The variations on the 18th century hairstyles are nearly endless; one included a (not so) miniature vegetable stand.  Others appear to require not so minor feats of engineering to support the cantilevered structure.    So, when I refer to a remarkable coiffure that is part of an outfit that Allegra, Duchess of Gravesmere is wearing to a social event, nothing I have imagined is as outrageous as some of the historical evidence.


The time period when these styles were all the rage was quite brief, running only from about 1770 to 1780.  During most of the 18th century, women’s hairstyles, though often powdered, were much simpler in comparison.   But, that decade was long enough to provide an iconic image of glamor, absurdity, and even a little surrealism that we can still all enjoy today.  Not to mention all that time my daughter and I spent enjoying the book about the ship on the lady’s head.    


This book isn’t exaggerating about ladies with ships on their heads; here are two 18th century images of ladies with a ship adorning their coiffures.   These updo’s on steroids were actually developed in honor of a naval battle of the time; the second picture is Marie Antoinette in a coiffure known as the Fregate de Junon. 


I try hard not to think too much about what was actually involved in constructing these head born edifices- the various types of puffs,  fake hair extensions, supporting structure, adhesives, pomades, powders, and on and on, many of which you wouldn’t care to read a modern Materials Safety Data Sheet on.  And of course, there’s the sad reality that women sometimes wore these hairstyles for, ahem, weeks on end.   They became populated with well, other living things, lice most frequently; although there are tales of mice living in these hairdos it’s hard to imagine a timid mouse actually occupying one for long.  


Cicisbei - The Society "Walkers" of Regency London

Alicia Quigley

There are several scenes in my recent novel “A Most Unusual Situation” that involve men clustering around the heroine, Allegra, and flirting with her, although she is a married woman. One or two of them even can be found in her boudoir as she dresses for a party, and acting as her escort, in the absence of her husband, the Duke of Gravesmere. 18th century marriages were rarely made for reasons of affection, particularly in the upper classes where considerations of property, wealth and influence transmission trumped personal feelings. As a result, it was quite common for society matrons to have such gallants, and there is an entertaining Italian word that was much in vogue at the time to describe one, a “cicisbeo,” pronounced “chee-cheess-BEH-oh.”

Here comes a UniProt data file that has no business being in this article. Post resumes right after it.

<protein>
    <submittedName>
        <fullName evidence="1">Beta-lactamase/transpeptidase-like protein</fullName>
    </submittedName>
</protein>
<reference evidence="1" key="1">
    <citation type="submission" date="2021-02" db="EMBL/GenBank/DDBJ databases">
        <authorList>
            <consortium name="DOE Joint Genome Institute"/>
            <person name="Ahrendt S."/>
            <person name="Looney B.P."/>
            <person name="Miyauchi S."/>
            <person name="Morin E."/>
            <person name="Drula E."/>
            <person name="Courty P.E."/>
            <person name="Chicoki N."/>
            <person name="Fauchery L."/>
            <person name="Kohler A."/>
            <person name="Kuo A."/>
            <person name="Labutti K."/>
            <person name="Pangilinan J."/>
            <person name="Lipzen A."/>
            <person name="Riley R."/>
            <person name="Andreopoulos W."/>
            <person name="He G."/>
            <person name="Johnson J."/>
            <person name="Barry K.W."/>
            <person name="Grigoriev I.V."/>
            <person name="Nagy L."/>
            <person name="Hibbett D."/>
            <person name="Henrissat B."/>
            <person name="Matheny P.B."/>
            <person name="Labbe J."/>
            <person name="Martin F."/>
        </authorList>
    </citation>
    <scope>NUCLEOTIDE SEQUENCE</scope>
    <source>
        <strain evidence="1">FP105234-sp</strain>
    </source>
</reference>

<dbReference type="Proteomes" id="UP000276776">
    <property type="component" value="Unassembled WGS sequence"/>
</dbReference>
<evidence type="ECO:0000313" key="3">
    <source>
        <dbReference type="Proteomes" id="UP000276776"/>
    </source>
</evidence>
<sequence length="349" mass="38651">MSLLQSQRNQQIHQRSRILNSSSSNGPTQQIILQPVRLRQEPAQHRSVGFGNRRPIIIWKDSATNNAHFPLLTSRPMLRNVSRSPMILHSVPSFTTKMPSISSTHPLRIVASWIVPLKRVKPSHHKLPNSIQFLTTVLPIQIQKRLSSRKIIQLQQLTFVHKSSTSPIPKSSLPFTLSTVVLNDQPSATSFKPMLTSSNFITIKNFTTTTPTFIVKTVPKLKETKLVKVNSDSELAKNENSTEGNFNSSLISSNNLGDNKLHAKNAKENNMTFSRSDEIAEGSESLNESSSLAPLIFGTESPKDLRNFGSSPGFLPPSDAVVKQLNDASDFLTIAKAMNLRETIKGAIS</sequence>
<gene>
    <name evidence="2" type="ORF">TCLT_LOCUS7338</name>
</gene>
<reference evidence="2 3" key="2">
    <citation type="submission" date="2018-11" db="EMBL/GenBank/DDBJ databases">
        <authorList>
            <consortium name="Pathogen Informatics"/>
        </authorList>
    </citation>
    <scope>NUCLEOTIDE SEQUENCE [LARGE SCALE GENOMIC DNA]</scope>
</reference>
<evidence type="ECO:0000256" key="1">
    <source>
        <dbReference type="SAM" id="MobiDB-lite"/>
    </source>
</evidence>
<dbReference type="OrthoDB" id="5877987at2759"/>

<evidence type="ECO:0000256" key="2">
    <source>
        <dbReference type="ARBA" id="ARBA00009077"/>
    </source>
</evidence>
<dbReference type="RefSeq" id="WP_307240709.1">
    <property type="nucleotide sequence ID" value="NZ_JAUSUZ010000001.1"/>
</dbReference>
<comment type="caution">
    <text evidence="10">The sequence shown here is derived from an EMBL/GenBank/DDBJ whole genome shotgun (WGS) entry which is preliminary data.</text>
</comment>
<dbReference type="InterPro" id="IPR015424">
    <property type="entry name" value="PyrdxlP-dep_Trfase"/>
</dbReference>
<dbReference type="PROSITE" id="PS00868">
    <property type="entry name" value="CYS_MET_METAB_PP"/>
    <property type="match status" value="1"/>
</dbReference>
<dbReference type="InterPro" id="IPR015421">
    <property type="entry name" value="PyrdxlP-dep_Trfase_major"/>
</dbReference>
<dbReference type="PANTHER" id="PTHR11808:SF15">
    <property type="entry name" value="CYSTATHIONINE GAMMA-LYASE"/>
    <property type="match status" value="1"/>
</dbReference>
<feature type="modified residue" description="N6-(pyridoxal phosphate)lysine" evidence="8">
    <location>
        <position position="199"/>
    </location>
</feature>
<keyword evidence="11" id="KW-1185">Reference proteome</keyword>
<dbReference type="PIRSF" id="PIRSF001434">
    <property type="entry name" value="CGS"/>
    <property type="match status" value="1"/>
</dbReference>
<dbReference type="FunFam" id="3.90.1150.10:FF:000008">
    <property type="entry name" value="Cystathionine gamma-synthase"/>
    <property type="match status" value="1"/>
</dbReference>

There are a number of 18th century paintings featuring cicisbei – yes that is the plural. Here are few that can be found in an online search. Interestingly, all of these gentlemen are wearing red coats; I know little about the symbology 18thc. art, but it seems likely that this is saying something about the nature of the relationships, although the women in two of these works are being chaperoned by other ladies.  There was also an unwritten rule that women were not to engage in a physical relationship with another gentleman until they had delivered the obligatory heir (and possibly a spare) to their husband.  

When reading about cicisbei, it’s difficult not to think of today’s society “walkers,” well dressed, well groomed gentlemen who accompany well heeled socialites to the endless round of charity lunches, balls, galas, etc. when their husbands are busy, or just disinclined to socialize. This entertaining article from the Palm Beach paper, quotes one well known walker, "It made me look like an opportunist, and I'm anything but," sniffs Kooluris, sipping iced tea at Testa's in Palm Beach."What I do is a lot of work, really. My job is to make everybody feel important and not steal the show."  In Palm Beach, where the only things bigger than bank accounts are egos, this isn't easy.”